One of the things we take pride in at Collider is investing in smart people with smart tech - but only with the smartest money. Our investor portfolio has some of the biggest names in MadTech behind it: Richard Fearn, Andy Porteous, and Deb Hennessy to name a few. But we wanted more. We wanted not just specialist angel investors but the whole ad community to get behind Collider. How could we do that? Seedrs was the answer. One of the more interesting things we found was the ability to use our campaign as a marketing tool.
Crowdfunding is a tool, not only a platform
First off, it’s perfect for market validation. As Dr. Phil Windley notes in this Forbes article, “The big payoff [to a crowdfunding campaign] is the information about the potential market we’ll get.” The Seedrs campaign showed us the sheer depth of enthusiasm for new digital marketing tech. MadTech is working for advertisers and marketers; the community not only wants more of it but also wants to support it. In only 13 days we were able to raise 100% of the funds. By the time the campaign closed, in a following 14 days, we were almost £100,000 over capacity and had over 100 investors from across Europe.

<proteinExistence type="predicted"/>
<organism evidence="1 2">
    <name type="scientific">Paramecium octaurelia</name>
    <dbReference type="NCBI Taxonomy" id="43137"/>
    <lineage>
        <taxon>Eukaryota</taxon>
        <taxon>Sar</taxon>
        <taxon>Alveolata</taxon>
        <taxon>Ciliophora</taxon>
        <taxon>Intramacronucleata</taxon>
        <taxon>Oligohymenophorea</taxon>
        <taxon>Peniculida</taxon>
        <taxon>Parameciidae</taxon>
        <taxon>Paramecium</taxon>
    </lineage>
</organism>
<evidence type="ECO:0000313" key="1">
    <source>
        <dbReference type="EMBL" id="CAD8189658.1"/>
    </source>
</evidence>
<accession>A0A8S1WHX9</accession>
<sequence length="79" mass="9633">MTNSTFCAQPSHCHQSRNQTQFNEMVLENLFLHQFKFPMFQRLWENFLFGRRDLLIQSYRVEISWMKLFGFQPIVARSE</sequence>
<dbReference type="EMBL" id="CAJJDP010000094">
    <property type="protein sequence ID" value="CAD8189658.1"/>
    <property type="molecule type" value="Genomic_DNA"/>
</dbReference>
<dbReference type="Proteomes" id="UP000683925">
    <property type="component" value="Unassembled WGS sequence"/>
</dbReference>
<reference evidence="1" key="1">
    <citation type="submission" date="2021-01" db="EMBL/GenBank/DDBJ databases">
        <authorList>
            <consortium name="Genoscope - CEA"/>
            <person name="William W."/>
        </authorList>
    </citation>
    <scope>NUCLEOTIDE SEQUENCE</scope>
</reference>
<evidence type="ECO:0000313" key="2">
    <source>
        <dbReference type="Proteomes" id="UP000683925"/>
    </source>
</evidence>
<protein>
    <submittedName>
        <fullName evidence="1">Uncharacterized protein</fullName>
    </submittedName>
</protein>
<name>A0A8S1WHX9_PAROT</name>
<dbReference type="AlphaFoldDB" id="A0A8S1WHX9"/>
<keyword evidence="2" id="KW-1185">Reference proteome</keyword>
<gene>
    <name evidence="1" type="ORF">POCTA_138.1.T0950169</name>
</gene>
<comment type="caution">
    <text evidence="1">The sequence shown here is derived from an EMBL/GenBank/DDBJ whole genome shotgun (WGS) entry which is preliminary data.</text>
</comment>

Secondly, the Seedrs campaign allows us to better relate to and reach our investors, brands and startups. The campaign embraced a new and innovative way of doing business, just as we encourage our brands to do with the startups. What better way to support innovation than to embrace the same values we teach to the startups?
Finally, it is an interactive addition to traditional press. It allows people to become a part of your greater marketing strategy by letting them participate in a small part of it. Philips used a crowdfunding campaign to actively engage with their customers through competitions, and we want to get the marketing and advertising community just as engaged with our startups by having a small equity stake in them. It was a risk to take on a crowdfunding campaign as a means for investment. There’s no testing to be done to figure out if it will work – no A/B testing, no focus group options.
Calling the process stressful would be an understatement. After our campaign reached around 58%, we had a completely funded campaign within 25 hours. It was mental not being able to keep up with all of the investment coming in. Within 13 days we had exceeded our £330,000 goal – less than half the average time of a crowdfunding campaign. There were scary moments where things didn't look to be moving at all. But we kept pushing forward and being proactive to make things happen.